Instead Of Taxing Endowments, Congress Should Slash College Subsidies

Instead Of Taxing Endowments, Congress Should Slash College Subsidies

If the goal is to pay for tax cuts, that could be done much more fairly, with better profit for students and Americans, and with bigger savings.
Joy Pullmann
By

The House and Senate tax bills ignited a mini controversy over proposing to tax at 1.4 percent the annual income from college endowments worth $250,000 per student or more for colleges of at least 500 students.

An endowment is like a retirement account: a pot of economic investments expected to generate annual returns that fund college programs and scholarships. An endowment at $250,000 per student at a 5 percent average annual rate of return would generate $12,500 per student per year. Approximately 65 colleges fit the criteria for this new tax should it become law (here’s a list).

A late amendment to the Senate bill would apply the tax only to colleges with assets of $500,000 per student, approximately 30 higher education institutions. That level of assets with a 5 percent rate of return generates $25,000 per student per year, or about enough to cover half a student’s tuition costs at a typical private college.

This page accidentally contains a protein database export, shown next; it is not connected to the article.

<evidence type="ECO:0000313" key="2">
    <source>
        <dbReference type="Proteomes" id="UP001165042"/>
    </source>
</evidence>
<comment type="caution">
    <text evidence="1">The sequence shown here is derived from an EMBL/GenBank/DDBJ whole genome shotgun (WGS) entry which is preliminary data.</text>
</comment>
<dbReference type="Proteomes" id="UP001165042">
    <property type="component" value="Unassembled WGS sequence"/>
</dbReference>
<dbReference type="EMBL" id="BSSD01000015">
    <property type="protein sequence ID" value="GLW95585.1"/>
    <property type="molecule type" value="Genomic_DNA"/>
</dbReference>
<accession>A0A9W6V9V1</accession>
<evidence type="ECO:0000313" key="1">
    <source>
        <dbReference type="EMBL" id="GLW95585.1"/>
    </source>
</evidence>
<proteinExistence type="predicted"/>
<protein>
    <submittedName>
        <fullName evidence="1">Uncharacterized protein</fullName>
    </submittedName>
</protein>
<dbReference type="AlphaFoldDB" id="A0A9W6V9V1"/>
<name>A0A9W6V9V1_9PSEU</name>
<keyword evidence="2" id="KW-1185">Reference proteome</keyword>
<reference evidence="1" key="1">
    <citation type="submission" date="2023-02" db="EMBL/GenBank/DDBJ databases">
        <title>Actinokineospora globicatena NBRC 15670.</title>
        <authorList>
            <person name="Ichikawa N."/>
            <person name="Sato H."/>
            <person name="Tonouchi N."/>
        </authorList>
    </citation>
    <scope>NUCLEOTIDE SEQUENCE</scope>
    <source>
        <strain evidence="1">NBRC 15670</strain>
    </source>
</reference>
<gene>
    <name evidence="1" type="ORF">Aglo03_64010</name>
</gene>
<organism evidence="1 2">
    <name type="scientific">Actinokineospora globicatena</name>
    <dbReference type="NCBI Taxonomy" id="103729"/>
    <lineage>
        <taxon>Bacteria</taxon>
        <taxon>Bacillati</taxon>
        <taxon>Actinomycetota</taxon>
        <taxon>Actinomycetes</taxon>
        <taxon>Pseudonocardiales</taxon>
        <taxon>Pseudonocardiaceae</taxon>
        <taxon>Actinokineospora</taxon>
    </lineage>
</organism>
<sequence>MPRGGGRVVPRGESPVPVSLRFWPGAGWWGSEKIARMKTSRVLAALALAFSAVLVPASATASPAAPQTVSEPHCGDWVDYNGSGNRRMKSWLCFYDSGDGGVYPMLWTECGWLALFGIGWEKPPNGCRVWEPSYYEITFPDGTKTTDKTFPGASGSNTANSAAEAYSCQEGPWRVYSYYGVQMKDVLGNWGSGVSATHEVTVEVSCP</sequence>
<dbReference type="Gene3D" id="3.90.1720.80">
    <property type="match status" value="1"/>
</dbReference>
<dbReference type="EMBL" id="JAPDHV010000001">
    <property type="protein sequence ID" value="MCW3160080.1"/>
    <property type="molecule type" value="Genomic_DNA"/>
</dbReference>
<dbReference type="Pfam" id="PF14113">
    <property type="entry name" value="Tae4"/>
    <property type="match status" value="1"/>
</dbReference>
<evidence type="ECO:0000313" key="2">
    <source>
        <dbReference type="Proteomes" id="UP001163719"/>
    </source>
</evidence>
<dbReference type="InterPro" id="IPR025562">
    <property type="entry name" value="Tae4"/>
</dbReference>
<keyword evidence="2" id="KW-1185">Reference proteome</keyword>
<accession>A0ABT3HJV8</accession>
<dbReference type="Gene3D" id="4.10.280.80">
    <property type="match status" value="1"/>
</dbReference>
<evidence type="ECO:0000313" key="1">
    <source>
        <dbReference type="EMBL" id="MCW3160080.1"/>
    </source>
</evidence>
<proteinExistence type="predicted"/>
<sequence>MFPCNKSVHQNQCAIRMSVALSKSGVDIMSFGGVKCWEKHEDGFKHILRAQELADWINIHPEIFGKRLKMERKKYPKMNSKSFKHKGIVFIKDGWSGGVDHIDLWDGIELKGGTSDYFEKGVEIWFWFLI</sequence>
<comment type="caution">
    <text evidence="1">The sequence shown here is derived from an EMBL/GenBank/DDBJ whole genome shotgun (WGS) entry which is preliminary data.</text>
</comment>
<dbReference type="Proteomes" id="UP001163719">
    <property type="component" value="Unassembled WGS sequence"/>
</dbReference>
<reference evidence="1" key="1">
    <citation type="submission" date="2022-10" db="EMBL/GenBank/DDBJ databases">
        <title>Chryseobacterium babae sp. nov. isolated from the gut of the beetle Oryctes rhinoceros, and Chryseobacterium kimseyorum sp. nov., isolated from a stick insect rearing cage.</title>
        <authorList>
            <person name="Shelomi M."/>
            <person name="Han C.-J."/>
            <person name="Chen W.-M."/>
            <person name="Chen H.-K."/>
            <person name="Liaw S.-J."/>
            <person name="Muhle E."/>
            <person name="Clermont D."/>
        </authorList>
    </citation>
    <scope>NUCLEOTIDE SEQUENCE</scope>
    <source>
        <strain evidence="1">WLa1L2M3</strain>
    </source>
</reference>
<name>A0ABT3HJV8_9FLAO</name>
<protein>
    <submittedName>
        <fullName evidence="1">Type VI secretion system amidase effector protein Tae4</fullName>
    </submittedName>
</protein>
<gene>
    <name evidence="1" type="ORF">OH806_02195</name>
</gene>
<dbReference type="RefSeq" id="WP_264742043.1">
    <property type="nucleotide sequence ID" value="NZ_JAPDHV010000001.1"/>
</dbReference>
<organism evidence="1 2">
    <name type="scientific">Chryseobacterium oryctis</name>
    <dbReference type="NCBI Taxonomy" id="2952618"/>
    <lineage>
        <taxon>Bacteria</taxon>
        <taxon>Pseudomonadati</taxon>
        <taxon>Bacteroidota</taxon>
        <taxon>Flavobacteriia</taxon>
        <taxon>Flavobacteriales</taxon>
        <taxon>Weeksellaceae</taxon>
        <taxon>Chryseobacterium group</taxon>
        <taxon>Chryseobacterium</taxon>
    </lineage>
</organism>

The Chronicle of Higher Education reports that some version of these provisions is likely to remain inside the final bill going through conference committee, which is currently likely to come out for a vote Friday.

There’s No Real Good Justification for This Carveout

Yet it’s not exactly clear why the tax bills contain this provision, as part of the justification for tax reform at all is simplifying the tax code and eliminating carveouts aimed at select groups decided by narrow political preferences. By this principle, if there are changes to investment taxes they should apply to all investment income for all endowments, trust funds, retirement accounts, and the like, or none at all.

If the goal is to “soak the rich,” it’s not only unjust to target those who take more care to provide for their own students and long-term stability, it’s class warfare, which is built upon a foundation of envy and therefore despicable. It could be, as Tim Carney suggests, motivated by culture war politics; but conservatives “shouldn’t use tax law to target the other side’s institutions, because a war between the Leviathan State and the institutions of civil society is a war that conservatives automatically lose.”